Imagine you’re a web designer (maybe you are one) and a client comes to you and says something like:
“After looking through your portfolio, we’ve decided we’d really like to hire you for our next web design project.”
The client then proceeds to give you all the details of the job and you’re stoked.
You can’t wait to get going on the new project so you jump online, review your portfolio, pick a previous project you’ve worked on, and copy the design exactly, changing out the logos and other small details for your new client.
Who in their right mind?
Today’s discussion is not about designers who duplicate past projects and offer cookie-cutter design.
We’ll save that for another day.
What today’s post is all about is contracts.
The biggest mistake designers make with contracts
And the reason I brought up my fictitious story to start the post was to illustrate a point.
Just like you would be crazy to copy an old design for a new client, you’re crazy if you think you can just copy and past your old contracts for new clients.
The biggest mistake you can make is thinking that a contract that worked for “Client A” will always work for “Client B,” “C,” or “Q.”
It just doesn’t work that way.
I know that writing contracts is hard.
I know it’s not very fun.
But it’s a very important part of business.
And it certainly merits more of your time and energy than just copying, pasting and hoping for the best.
So what should you do instead of copy and paste an old contract for a new client?
How to solve the copied contract problem
Here are a few ideas:
1. It’s ok to copy portions of your contract that make sense for your current situation.
If you always require 50% upfront, copy that section of the contract.
If you never allow late payments, copy that too.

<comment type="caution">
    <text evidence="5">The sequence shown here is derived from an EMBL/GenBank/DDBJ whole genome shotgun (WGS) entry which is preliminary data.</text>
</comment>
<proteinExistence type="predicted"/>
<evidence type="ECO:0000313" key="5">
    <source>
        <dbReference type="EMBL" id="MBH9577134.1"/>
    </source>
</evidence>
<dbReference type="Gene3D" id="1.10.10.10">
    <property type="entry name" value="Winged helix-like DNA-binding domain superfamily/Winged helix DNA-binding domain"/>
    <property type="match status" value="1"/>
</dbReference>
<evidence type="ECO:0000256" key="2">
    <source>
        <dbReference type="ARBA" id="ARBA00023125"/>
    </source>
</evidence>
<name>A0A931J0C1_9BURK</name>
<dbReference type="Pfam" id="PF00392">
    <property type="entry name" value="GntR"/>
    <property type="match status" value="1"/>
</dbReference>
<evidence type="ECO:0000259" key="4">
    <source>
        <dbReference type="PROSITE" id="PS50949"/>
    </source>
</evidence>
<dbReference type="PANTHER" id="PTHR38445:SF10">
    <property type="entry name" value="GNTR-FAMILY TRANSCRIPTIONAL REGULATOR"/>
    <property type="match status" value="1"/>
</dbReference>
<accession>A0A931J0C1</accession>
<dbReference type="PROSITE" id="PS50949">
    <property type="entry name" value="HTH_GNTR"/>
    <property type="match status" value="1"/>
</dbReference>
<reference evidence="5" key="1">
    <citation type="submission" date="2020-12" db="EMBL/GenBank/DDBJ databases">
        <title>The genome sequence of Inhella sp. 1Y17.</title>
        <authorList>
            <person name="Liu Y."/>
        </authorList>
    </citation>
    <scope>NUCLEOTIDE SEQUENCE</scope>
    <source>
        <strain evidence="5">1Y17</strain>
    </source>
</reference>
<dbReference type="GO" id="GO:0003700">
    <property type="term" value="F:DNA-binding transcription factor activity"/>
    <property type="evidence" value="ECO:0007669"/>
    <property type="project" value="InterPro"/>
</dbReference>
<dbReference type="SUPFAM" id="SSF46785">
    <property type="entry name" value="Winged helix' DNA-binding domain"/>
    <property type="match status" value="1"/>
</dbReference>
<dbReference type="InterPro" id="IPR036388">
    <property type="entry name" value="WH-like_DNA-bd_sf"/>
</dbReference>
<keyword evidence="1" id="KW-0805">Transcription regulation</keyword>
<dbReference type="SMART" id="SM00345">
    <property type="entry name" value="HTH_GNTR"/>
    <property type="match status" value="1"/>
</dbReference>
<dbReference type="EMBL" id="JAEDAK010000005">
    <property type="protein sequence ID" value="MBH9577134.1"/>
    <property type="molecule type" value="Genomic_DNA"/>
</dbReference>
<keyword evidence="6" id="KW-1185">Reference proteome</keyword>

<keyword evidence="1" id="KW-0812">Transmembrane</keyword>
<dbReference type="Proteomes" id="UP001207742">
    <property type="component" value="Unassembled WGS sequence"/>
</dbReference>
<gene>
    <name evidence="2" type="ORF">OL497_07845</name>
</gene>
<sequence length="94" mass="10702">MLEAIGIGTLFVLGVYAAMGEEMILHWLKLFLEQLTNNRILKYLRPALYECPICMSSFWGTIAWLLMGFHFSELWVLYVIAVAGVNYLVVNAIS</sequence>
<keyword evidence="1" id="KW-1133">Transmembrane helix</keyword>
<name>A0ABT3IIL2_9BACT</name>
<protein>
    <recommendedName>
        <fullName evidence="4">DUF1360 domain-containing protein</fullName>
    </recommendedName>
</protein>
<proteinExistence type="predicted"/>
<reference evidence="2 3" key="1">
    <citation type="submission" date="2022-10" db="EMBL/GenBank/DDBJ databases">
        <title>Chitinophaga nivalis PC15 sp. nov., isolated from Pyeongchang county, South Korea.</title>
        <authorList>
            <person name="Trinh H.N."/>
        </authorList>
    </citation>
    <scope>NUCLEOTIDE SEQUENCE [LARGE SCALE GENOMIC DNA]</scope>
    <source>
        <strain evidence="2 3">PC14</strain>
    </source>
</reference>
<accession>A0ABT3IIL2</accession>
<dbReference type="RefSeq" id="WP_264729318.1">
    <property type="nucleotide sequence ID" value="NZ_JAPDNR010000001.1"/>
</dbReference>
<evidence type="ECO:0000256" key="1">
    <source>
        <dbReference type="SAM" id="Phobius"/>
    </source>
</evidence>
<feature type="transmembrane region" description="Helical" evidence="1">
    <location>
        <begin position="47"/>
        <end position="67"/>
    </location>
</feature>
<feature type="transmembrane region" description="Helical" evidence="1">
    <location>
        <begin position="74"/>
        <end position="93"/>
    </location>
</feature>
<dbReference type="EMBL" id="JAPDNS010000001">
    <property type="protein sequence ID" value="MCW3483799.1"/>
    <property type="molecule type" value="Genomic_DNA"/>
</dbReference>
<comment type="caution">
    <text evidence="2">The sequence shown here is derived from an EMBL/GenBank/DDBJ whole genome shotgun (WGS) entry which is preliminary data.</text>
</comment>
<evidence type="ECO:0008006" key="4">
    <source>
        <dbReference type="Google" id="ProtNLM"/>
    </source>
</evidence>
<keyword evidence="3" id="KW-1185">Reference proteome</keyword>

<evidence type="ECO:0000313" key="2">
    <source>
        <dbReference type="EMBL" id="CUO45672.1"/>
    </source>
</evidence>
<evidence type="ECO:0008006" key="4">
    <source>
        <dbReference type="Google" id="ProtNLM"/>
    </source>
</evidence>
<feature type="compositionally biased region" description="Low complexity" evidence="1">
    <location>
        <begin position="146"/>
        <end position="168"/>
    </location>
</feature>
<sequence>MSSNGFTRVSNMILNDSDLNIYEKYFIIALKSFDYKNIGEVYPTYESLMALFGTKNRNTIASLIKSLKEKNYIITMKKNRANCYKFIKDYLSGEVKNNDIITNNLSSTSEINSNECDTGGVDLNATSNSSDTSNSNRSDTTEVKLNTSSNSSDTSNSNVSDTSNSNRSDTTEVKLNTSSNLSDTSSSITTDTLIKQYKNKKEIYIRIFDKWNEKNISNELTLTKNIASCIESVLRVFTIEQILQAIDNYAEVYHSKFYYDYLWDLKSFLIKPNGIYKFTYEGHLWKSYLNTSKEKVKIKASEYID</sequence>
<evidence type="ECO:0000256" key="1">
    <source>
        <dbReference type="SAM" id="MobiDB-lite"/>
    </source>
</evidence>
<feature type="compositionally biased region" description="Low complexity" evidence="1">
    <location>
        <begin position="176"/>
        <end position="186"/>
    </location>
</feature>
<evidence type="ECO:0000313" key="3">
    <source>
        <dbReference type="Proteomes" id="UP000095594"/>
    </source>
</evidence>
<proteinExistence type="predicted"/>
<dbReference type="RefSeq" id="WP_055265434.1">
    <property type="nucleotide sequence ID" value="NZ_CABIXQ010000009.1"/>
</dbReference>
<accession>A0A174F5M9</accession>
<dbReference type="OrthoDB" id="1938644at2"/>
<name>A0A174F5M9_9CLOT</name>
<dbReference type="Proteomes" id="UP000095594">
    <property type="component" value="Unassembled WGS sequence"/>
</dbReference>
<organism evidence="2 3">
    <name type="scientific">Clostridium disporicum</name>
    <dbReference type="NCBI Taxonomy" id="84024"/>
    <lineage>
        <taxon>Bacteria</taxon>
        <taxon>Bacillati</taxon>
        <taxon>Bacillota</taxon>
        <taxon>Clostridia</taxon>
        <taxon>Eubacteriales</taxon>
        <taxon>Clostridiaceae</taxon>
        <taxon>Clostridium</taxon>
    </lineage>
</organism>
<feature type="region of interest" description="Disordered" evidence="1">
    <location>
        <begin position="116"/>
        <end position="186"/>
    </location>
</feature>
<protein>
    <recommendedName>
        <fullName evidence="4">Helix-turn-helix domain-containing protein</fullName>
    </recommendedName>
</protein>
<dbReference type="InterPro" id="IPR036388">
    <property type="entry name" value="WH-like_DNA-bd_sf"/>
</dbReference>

But make sure that, if you are copying portions of an old contract, you know exactly what you’re putting in the document and what it means for you and your client both.
2. Hire an attorney.
If your business is to a healthy point where you can hire an attorney, your problems can be easily solved.
You simply tell your attorney what you need out of the agreement, what the deal terms are and presto, they write up the contract for you.
If you’re on the fence about it, think hard about budgeting for legal help. It can be well-worth your time and money.
Remember, for every minute you’re working on contracts and other legal issues, you lose a minute working on finding new clients, building your business, and doing what you love: designing!
3. Keep it simple.
When all else fails, keep your contracts simple.
You don’t always have to use flowery legalese to get your point across.
The purpose of a contract is to have a document with clear expectations that both parties can agree upon.
Don’t overcomplicate it, get stressed about it, and definitely don’t let the fear keep you from writing up contracts at all.
That’s death if something goes wrong.
Say no to copying contracts
Do you agree? Do you think you’re better off avoiding the copied-contract syndrome? Leave a comment on this post and let me know what you think!
Written by Preston D Lee Preston is the founder of GDB, a designer, programmer, marketer, and entrepreneur.